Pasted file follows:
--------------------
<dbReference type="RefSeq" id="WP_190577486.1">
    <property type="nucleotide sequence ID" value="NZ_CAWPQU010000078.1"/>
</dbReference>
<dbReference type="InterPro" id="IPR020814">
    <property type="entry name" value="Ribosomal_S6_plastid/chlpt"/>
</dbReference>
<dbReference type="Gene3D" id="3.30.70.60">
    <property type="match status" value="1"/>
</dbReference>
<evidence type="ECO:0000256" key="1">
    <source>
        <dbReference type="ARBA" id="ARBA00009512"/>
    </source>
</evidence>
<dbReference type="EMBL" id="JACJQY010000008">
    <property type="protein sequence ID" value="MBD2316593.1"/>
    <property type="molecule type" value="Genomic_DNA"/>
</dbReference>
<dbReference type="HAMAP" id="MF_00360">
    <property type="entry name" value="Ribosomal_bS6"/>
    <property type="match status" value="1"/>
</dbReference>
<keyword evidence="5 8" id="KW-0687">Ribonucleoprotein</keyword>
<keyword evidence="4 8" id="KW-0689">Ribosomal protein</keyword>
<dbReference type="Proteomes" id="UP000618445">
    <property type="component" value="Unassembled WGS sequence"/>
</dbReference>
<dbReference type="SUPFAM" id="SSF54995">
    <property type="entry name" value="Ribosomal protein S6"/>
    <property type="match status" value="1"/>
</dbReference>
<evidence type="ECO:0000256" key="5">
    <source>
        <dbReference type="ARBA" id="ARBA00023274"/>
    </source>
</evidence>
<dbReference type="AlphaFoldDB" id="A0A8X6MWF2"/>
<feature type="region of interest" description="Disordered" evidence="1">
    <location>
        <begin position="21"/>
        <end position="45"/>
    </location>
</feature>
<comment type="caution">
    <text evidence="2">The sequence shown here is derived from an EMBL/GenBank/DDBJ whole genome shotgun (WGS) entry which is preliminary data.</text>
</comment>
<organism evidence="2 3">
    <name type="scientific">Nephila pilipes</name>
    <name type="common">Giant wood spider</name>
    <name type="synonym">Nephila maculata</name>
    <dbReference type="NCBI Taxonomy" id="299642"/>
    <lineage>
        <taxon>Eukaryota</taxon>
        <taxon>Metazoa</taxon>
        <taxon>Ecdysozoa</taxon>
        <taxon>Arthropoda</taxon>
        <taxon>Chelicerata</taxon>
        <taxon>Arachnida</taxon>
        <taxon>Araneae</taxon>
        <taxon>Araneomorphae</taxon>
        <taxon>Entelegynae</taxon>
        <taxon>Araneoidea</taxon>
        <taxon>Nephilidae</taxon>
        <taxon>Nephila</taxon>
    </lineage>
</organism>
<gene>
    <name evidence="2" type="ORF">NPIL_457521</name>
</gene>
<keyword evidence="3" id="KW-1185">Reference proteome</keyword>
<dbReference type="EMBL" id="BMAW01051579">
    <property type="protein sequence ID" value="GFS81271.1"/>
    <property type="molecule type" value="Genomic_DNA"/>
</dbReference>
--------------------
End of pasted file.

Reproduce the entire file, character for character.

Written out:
<dbReference type="RefSeq" id="WP_190577486.1">
    <property type="nucleotide sequence ID" value="NZ_CAWPQU010000078.1"/>
</dbReference>
<dbReference type="InterPro" id="IPR020814">
    <property type="entry name" value="Ribosomal_S6_plastid/chlpt"/>
</dbReference>
<dbReference type="Gene3D" id="3.30.70.60">
    <property type="match status" value="1"/>
</dbReference>
<evidence type="ECO:0000256" key="1">
    <source>
        <dbReference type="ARBA" id="ARBA00009512"/>
    </source>
</evidence>
<dbReference type="EMBL" id="JACJQY010000008">
    <property type="protein sequence ID" value="MBD2316593.1"/>
    <property type="molecule type" value="Genomic_DNA"/>
</dbReference>
<dbReference type="HAMAP" id="MF_00360">
    <property type="entry name" value="Ribosomal_bS6"/>
    <property type="match status" value="1"/>
</dbReference>
<keyword evidence="5 8" id="KW-0687">Ribonucleoprotein</keyword>
<keyword evidence="4 8" id="KW-0689">Ribosomal protein</keyword>
<dbReference type="Proteomes" id="UP000618445">
    <property type="component" value="Unassembled WGS sequence"/>
</dbReference>
<dbReference type="SUPFAM" id="SSF54995">
    <property type="entry name" value="Ribosomal protein S6"/>
    <property type="match status" value="1"/>
</dbReference>
<evidence type="ECO:0000256" key="5">
    <source>
        <dbReference type="ARBA" id="ARBA00023274"/>
    </source>
</evidence>
<dbReference type="AlphaFoldDB" id="A0A8X6MWF2"/>
<feature type="region of interest" description="Disordered" evidence="1">
    <location>
        <begin position="21"/>
        <end position="45"/>
    </location>
</feature>
<comment type="caution">
    <text evidence="2">The sequence shown here is derived from an EMBL/GenBank/DDBJ whole genome shotgun (WGS) entry which is preliminary data.</text>
</comment>
<organism evidence="2 3">
    <name type="scientific">Nephila pilipes</name>
    <name type="common">Giant wood spider</name>
    <name type="synonym">Nephila maculata</name>
    <dbReference type="NCBI Taxonomy" id="299642"/>
    <lineage>
        <taxon>Eukaryota</taxon>
        <taxon>Metazoa</taxon>
        <taxon>Ecdysozoa</taxon>
        <taxon>Arthropoda</taxon>
        <taxon>Chelicerata</taxon>
        <taxon>Arachnida</taxon>
        <taxon>Araneae</taxon>
        <taxon>Araneomorphae</taxon>
        <taxon>Entelegynae</taxon>
        <taxon>Araneoidea</taxon>
        <taxon>Nephilidae</taxon>
        <taxon>Nephila</taxon>
    </lineage>
</organism>
<gene>
    <name evidence="2" type="ORF">NPIL_457521</name>
</gene>
<keyword evidence="3" id="KW-1185">Reference proteome</keyword>
<dbReference type="EMBL" id="BMAW01051579">
    <property type="protein sequence ID" value="GFS81271.1"/>
    <property type="molecule type" value="Genomic_DNA"/>
</dbReference>